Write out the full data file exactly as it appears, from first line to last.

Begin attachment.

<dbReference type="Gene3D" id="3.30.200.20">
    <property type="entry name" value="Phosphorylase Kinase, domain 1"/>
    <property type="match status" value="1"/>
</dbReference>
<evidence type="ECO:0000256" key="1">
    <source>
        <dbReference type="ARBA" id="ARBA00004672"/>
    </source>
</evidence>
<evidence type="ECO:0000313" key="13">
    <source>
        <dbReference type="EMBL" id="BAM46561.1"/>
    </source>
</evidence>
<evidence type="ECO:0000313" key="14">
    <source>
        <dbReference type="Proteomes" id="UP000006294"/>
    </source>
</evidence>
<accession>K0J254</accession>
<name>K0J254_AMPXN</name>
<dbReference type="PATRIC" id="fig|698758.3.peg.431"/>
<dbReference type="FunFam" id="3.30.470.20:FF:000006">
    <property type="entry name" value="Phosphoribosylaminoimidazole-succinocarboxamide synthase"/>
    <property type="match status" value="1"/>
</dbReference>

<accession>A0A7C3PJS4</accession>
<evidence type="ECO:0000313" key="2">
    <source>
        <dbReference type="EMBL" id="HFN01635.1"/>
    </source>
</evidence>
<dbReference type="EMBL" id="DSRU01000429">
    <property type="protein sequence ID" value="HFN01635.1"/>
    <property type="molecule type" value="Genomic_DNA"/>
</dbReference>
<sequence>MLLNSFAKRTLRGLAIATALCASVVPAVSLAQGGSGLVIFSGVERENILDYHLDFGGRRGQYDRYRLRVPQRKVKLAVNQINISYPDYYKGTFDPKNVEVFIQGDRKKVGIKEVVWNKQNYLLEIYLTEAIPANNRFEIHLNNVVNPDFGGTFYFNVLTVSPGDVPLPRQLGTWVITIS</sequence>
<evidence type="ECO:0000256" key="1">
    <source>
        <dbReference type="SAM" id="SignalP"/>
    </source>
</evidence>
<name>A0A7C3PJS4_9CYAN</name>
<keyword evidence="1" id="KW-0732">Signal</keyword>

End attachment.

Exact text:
<dbReference type="Gene3D" id="3.30.200.20">
    <property type="entry name" value="Phosphorylase Kinase, domain 1"/>
    <property type="match status" value="1"/>
</dbReference>
<evidence type="ECO:0000256" key="1">
    <source>
        <dbReference type="ARBA" id="ARBA00004672"/>
    </source>
</evidence>
<evidence type="ECO:0000313" key="13">
    <source>
        <dbReference type="EMBL" id="BAM46561.1"/>
    </source>
</evidence>
<evidence type="ECO:0000313" key="14">
    <source>
        <dbReference type="Proteomes" id="UP000006294"/>
    </source>
</evidence>
<accession>K0J254</accession>
<name>K0J254_AMPXN</name>
<dbReference type="PATRIC" id="fig|698758.3.peg.431"/>
<dbReference type="FunFam" id="3.30.470.20:FF:000006">
    <property type="entry name" value="Phosphoribosylaminoimidazole-succinocarboxamide synthase"/>
    <property type="match status" value="1"/>
</dbReference>

<accession>A0A7C3PJS4</accession>
<evidence type="ECO:0000313" key="2">
    <source>
        <dbReference type="EMBL" id="HFN01635.1"/>
    </source>
</evidence>
<dbReference type="EMBL" id="DSRU01000429">
    <property type="protein sequence ID" value="HFN01635.1"/>
    <property type="molecule type" value="Genomic_DNA"/>
</dbReference>
<sequence>MLLNSFAKRTLRGLAIATALCASVVPAVSLAQGGSGLVIFSGVERENILDYHLDFGGRRGQYDRYRLRVPQRKVKLAVNQINISYPDYYKGTFDPKNVEVFIQGDRKKVGIKEVVWNKQNYLLEIYLTEAIPANNRFEIHLNNVVNPDFGGTFYFNVLTVSPGDVPLPRQLGTWVITIS</sequence>
<evidence type="ECO:0000256" key="1">
    <source>
        <dbReference type="SAM" id="SignalP"/>
    </source>
</evidence>
<name>A0A7C3PJS4_9CYAN</name>
<keyword evidence="1" id="KW-0732">Signal</keyword>